Scalp & superficial temporal region

EXTENT OF SCALP:
  •  The scalp extends from the top of the forehead in front to the superior nuchal line behind. Laterally it projects down to the zygomatic arch and external acoustic meatus 
LAYERS OF SCALP:
 CONSISTS OF FIVE LAYERS
  • Skin:
  1. The skin is thick and hairy.
  2. It is adherent to the epicranial aponuerosis through the dense superficial fascia.
  3. Subcutaneous tissue:
  4. It is more fibrous and dense in the centre than at the periphery of the head.
  5. Provides the proper medium for passage of vessels and nerves of the skin
  6. Occipitofrontalis (epicranius) and it’s aponuerosis:
  7. It is freely movable on the pericranium along with the overlying and adherent scalp and fascia.
  8. On each side it is attached to the superior temporal lines.
  9. Anteriorly ,it receives the insertion of the frontalis.
  10. Posteriorly ,receives insertion of the occipital bellies.
  11. Subaponuerotic areolar tissue:
  12. Extends anteriorly into the eyelids.
  13. Posteriorly to the highest and superior nuchal lines and on each side to the superior temporal lines.
  14. pericranium:
  15. Loosely attached to the surface of the bones,but is firmly adherent to the sutures where the sutural ligaments bind the pericranium to the endocranium.
BLOOD SUPPLY:
  • ARTERIAL SUPPLY:
  1. IN FRONT OF AURICLE-
  2. Supratrochlear
  3. Supraorbital
  4. Superficial temporal arteries
BEHIND THE AURICLE
  1. Posterior auricular
  2. Occipital arteries
VENOUS DRAINAGE:
  • Emissary veins connect the extracranial veins with the intracranial venous sinuses to equalise the pressure.
  • The superficial temporal vein joins the maxillary vein to form retromandibular vein.
  • The supratrochlear and the supra orbital vein unite at the medial angle of eye to form angular vein
  • The posterior division of retromandibular vein unites with the posterior auricular vein to form external jugular vein
  • Frontal diploic- sphenoparietal sinus
  • occipital diploic- transverse sinus
LYMPHATIC DRAINAGE:
  • Lymph vessels from the frontal region above the root of the nose drain into the submandibular nodes
  • Vessels from rest of the forehead,temporal region,upper half of the lateral auricular aspect and anterior wall of the external acoustic meatus drain into superficial parotid nodes,just anterior to the tragus ,on or deep to the parotid fascia.
  • The occipital region of the scalp is drained by the occipital nodes,and partly by the vessel that runs along the posterior borderof the sternocleidomastoid to the lower deep cervical nodes
  • A strip of the scalp above the auricle drains to the upper deep cervical and retro auricular nodes.
  • The retro auricular in turn drain to deep cervical.
NERVE SUPPLY:
  • Scalp supplied by ten nerves on each side.
  • Five nerves (4 sensory and one motor) enter scalp in front of the auricle.
  • Remaining five(4 sensory one motor) enter behind the auricle.

IN FRONT OF AURICLE
(SENSORY)
BEHIND THE
AURICLE
(SENSORY)
SUPRATROCHLEAR POSTERIOR
DIVISION OF GREATER
AURICULAR
SUPRAORBITAL LESSER OCCIPITAL
ZYGOMATICOTEMPORAL GREATER OCCIPITAL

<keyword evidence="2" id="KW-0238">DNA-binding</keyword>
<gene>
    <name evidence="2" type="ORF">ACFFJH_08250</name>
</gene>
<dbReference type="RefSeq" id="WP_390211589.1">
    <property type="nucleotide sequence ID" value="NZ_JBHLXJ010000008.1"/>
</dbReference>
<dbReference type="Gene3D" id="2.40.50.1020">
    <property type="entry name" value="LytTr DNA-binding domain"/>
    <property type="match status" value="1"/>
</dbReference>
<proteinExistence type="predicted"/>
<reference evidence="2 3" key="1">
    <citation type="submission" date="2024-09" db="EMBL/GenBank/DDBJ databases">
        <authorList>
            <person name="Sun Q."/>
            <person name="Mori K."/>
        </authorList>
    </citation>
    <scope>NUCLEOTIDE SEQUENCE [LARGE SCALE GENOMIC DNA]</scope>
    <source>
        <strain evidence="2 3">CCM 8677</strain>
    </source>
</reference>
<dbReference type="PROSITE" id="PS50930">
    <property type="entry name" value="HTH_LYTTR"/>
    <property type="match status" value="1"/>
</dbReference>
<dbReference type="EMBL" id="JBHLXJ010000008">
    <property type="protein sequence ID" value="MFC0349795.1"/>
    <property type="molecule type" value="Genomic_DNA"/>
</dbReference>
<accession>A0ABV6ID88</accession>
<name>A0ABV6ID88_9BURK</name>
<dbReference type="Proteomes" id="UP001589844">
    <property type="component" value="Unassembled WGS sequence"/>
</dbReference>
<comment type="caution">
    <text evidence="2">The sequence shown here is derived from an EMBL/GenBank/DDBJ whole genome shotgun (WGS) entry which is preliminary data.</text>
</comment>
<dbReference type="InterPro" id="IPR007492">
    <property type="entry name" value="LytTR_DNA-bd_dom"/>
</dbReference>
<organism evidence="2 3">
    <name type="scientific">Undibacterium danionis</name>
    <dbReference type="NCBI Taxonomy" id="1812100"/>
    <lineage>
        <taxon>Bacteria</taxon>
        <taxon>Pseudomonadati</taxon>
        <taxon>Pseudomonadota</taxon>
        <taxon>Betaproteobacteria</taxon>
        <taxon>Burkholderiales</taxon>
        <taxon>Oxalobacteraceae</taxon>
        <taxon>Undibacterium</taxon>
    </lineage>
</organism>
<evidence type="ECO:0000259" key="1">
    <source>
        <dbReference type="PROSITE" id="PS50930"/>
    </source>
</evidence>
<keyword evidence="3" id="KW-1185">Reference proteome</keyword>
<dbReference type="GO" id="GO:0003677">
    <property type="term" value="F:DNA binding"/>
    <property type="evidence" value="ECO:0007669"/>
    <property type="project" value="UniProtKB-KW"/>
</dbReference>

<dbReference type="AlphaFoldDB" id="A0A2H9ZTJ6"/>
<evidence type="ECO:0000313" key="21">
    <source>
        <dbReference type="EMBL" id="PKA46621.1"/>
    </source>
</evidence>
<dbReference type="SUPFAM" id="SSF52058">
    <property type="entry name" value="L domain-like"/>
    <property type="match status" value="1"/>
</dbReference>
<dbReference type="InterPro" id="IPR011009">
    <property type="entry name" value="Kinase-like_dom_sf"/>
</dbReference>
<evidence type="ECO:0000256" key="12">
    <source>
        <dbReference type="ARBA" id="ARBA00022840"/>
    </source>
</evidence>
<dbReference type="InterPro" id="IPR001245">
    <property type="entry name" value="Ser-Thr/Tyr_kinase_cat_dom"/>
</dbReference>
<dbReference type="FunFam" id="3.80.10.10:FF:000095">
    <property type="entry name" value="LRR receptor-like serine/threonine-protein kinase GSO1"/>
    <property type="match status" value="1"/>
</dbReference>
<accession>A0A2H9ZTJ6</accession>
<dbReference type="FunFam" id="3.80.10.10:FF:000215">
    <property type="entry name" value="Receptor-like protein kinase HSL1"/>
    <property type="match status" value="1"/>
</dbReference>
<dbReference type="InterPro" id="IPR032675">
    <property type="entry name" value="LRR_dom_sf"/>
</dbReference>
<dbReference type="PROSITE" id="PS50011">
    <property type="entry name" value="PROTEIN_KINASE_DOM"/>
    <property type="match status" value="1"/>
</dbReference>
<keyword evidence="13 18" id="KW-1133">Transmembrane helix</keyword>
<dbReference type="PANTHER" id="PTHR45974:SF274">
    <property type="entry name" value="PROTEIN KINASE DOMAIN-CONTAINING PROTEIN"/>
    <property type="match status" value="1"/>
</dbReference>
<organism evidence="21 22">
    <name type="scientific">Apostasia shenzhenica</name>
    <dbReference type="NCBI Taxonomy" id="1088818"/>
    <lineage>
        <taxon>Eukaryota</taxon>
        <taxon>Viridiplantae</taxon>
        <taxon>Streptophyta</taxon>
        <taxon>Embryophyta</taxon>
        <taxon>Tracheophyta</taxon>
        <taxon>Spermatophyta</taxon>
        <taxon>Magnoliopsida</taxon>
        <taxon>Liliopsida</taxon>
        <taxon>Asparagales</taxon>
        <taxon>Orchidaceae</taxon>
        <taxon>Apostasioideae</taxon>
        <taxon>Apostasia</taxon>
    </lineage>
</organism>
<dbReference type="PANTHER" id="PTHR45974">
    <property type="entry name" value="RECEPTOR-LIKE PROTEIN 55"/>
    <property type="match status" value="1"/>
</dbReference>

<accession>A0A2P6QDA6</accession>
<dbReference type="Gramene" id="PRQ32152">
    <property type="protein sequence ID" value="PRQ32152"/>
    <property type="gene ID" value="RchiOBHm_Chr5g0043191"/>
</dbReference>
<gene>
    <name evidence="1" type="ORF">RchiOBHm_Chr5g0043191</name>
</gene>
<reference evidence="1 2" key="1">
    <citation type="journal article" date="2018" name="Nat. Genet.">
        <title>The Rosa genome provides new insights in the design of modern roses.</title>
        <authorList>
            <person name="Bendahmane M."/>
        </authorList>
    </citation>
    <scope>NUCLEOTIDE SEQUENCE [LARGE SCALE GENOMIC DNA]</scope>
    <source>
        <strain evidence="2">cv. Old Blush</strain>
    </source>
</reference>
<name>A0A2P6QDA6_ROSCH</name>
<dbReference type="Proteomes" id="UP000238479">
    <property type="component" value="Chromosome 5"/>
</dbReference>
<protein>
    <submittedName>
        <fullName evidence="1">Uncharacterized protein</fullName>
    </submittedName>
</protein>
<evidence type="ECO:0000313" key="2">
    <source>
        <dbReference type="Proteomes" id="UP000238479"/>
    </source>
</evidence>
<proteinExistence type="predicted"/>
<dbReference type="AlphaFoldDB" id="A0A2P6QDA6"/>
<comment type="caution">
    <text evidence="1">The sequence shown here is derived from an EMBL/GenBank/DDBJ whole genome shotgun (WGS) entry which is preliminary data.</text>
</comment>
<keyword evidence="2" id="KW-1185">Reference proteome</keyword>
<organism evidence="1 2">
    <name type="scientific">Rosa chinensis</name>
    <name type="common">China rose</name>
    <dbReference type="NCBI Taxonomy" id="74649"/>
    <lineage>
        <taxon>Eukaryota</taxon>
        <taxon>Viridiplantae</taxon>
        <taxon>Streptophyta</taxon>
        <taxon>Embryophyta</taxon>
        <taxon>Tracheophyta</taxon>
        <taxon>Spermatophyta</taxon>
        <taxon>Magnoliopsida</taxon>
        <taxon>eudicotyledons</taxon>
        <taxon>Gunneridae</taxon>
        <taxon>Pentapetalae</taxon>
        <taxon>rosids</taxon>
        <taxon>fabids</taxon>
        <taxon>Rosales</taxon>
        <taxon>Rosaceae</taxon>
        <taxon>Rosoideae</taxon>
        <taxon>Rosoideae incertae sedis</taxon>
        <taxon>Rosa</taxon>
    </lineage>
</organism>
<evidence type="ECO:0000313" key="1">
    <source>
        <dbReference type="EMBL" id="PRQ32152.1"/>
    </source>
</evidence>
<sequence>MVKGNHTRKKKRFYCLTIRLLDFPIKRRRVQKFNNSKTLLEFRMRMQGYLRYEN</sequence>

AURICULOTEMPORAL THIRD OCCIPITAL
( MOTOR) (MOTOR)
TEMPORAL BRANCH OF FACIAL POSTERIOR
AURICULAR BRANCH OF FACIAL
  • Supratrochlear nerve- smaller terminal branch of frontal nerve
  • Supplies the skin of the lower forehead near the midline
  • supraorbital-Divides into medial and lateral branches which supply the skin of the scalp nearly as far back as the lambdoid suture.The medial perforates the muscle to reach the skin & Lateral pierces the epicranial aponuerosis
  • Zygomaticotemporal-
  • Supplies skin of temple as it pierces the deep layer of temporal fascia it sends a slender wig between the two layers towards the lateral angle of the eye.
  • Lesser occipital-supplies the scalp above and behind the ear . Branch of cervical plexus
  • Greater auricular-derived from anterior rami of second and third cervical spinal nerves.
CLINICAL ANATOMY:
  • Since there are numerous sabaceous glands, the scalp is the commonest site for sabaceous cyst.
  • Scalp lacerations bleed profusely because elastic fibres of underlying galea aponuerotica prevent initial vessel retraction, the wounds may be associated with significant blood loss which can result in clinical shock.
  • Scalp flaps can be used in craniofacial surgery for correction of congenital deformity,for release of craniosynostosis, treatment of craniofacial fractures and for repair of scalp defects after excision of skin tumors.
  • Hemostasis in scalp wound is best achieved by pressure over wound
  • When suturing scalp lacerations, it is essential to control all bleeding points before repairing the scalp itself
  • Usually it is necessary to tie off larger arterioles and veins and use bipolar diathermy to control smaller arterioles and veins.
  • Repair of scalp require full thickness tension sutures because galea aponuerotica will otherwise gape as the occipital and frontal bellies contract
  • Lacerated wound appears as incised wound in scalp.
  • Failure to control bleeding points as a separate step can result in significant hematomas,often subgaleal, leading to breakdown of the orginal wound and sometimes necessitating surgical drainage
Exam Question
  • ubcutaneous tissue is the highly vascular layer of scalp
  • Nerve supply of scalp is by SUPRATROCHLEAR, POSTERIOR DIVISION OF GREATER AURICULAR, SUPRAORBITAL, LESSER OCCIPITAL, ZYGOMATICOTEMPORAL, GREATER OCCIPITAL, AURICULOTEMPORAL, THIRD OCCIPITAL, TEMPORAL BRANCH OF FACIAL, POSTERIOR AURICULAR BRANCH OF FACIAL
  • Hemostasis in scalp wound is best achieved by pressure over wound
  • Lacerated wound appears as incised wound in scalp.
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